The Venezuelan authorities should carry out prompt, thorough and impartial investigations into all acts of violence committed against demonstrators both supporting and opposing the constitutional reforms proposed by the government, Human Rights Watch said today.
Tens of thousands of Venezuelans have participated in street demonstrations ahead of a national referendum to be held on December 2. Campaigning will continue for the rest of the week, and both supporters and opponents of the reforms are planning massive public events.
Despite simmering political tensions, most of the activities have been peaceful. However, there have also been incidents ending in violence, with conflicting accounts about who was responsible. There has also been one credible allegation of the kidnapping and torture of two students because of their involvement in antigovernment protests.
“The Venezuelan government has a duty to investigate this violence against demonstrators and ensure that these investigations are thorough and impartial,” said José Miguel Vivanco, Americas director at Human Rights Watch. “Whoever is responsible for these crimes must be held accountable.”
Two students, Werner Geisse and Rafael Parra, were allegedly tortured on November 23 after participating in a protest against the reforms. They told members of the press that they were abducted from a shopping mall in Lara state by two armed men wearing black hoods, forced into a van without license plates, and driven around for two hours before being released.
The students allege that, during their abduction, they were interrogated regarding the names of student protest leaders, and were beaten and burned with cigarettes when they did not provide answers. TV footage of an interview with the students on Saturday shows Parra still bleeding from a nose injury and both students with blisters on their forearms.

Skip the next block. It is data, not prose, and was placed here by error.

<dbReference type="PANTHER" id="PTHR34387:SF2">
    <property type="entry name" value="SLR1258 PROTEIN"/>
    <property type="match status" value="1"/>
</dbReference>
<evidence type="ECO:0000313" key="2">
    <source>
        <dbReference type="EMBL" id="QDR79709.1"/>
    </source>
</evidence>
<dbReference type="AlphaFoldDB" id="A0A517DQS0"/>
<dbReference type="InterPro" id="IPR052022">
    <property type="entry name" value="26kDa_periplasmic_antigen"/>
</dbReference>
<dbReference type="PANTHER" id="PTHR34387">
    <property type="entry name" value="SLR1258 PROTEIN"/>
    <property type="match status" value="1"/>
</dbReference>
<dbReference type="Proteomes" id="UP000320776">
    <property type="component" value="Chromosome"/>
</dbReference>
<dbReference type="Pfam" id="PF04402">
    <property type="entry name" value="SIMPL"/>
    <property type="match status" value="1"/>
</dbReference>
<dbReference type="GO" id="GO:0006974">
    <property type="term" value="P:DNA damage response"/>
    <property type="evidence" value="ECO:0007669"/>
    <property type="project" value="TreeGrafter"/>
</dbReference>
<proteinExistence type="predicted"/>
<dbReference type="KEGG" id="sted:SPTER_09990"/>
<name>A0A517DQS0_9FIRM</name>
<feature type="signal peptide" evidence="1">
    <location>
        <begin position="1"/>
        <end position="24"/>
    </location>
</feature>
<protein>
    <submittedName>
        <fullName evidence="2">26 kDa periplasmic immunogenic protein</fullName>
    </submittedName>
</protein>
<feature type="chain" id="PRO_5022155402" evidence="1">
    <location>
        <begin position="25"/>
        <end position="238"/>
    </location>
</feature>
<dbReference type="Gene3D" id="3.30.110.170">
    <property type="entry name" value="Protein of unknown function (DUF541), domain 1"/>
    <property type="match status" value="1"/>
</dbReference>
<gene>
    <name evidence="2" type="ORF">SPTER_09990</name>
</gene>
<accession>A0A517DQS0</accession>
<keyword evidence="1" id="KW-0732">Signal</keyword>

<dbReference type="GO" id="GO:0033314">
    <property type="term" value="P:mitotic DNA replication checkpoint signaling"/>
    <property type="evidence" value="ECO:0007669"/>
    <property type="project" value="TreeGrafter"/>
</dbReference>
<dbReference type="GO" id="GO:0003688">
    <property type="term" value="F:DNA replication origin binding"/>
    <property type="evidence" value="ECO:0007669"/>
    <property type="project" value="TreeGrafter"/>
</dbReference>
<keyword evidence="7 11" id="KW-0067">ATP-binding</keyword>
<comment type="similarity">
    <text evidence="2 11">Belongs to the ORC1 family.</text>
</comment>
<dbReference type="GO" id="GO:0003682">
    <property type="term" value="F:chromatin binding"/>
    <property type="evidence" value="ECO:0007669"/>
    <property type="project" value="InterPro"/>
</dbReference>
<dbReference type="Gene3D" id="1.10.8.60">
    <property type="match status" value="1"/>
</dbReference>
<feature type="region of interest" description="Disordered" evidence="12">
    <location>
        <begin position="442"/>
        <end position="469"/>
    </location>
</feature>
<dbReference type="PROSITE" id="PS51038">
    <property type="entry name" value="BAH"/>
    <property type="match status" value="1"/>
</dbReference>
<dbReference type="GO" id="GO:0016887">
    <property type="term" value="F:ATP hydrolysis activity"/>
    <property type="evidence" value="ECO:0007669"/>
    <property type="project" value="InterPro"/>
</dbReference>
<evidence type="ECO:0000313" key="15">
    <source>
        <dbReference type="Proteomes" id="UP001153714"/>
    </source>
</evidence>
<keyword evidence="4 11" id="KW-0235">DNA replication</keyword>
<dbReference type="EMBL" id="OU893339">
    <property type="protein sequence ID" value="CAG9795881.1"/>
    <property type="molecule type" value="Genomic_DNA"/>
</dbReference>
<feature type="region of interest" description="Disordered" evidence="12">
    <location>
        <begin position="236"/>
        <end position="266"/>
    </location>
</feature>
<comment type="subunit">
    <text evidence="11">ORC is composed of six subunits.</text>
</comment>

In another incident, on November 26, a 19-year-old construction worker, José Ángel Yépez, was shot dead and several others were injured during protests against the constitutional reforms in Carobobo state. Government officials have stated that Yépez was peacefully on his way to work when opposition protesters opened fire.
But according to the Venezuelan newspaper, Últimas Noticias, a group of government supporters threw rocks at opposition demonstrators and burned a nearby car, leading to an exchange of gunfire in which Yépez, one of the government supporters, died. Police immediately arrested the president of a local neighborhood association for the murder, and at least 15 opposition protesters were detained in connection with the violence.
On November 7, masked gunmen on motorcycles entered the Central University of Venezuela campus and shot at a group of students returning from a protest against the reforms. At least eight students were injured, two with gunshot wounds, according to government officials. University officials accused the government of orchestrating the groups who opened fire, while government ministers faulted the returning protesters, university authorities, and the political opposition for the violence.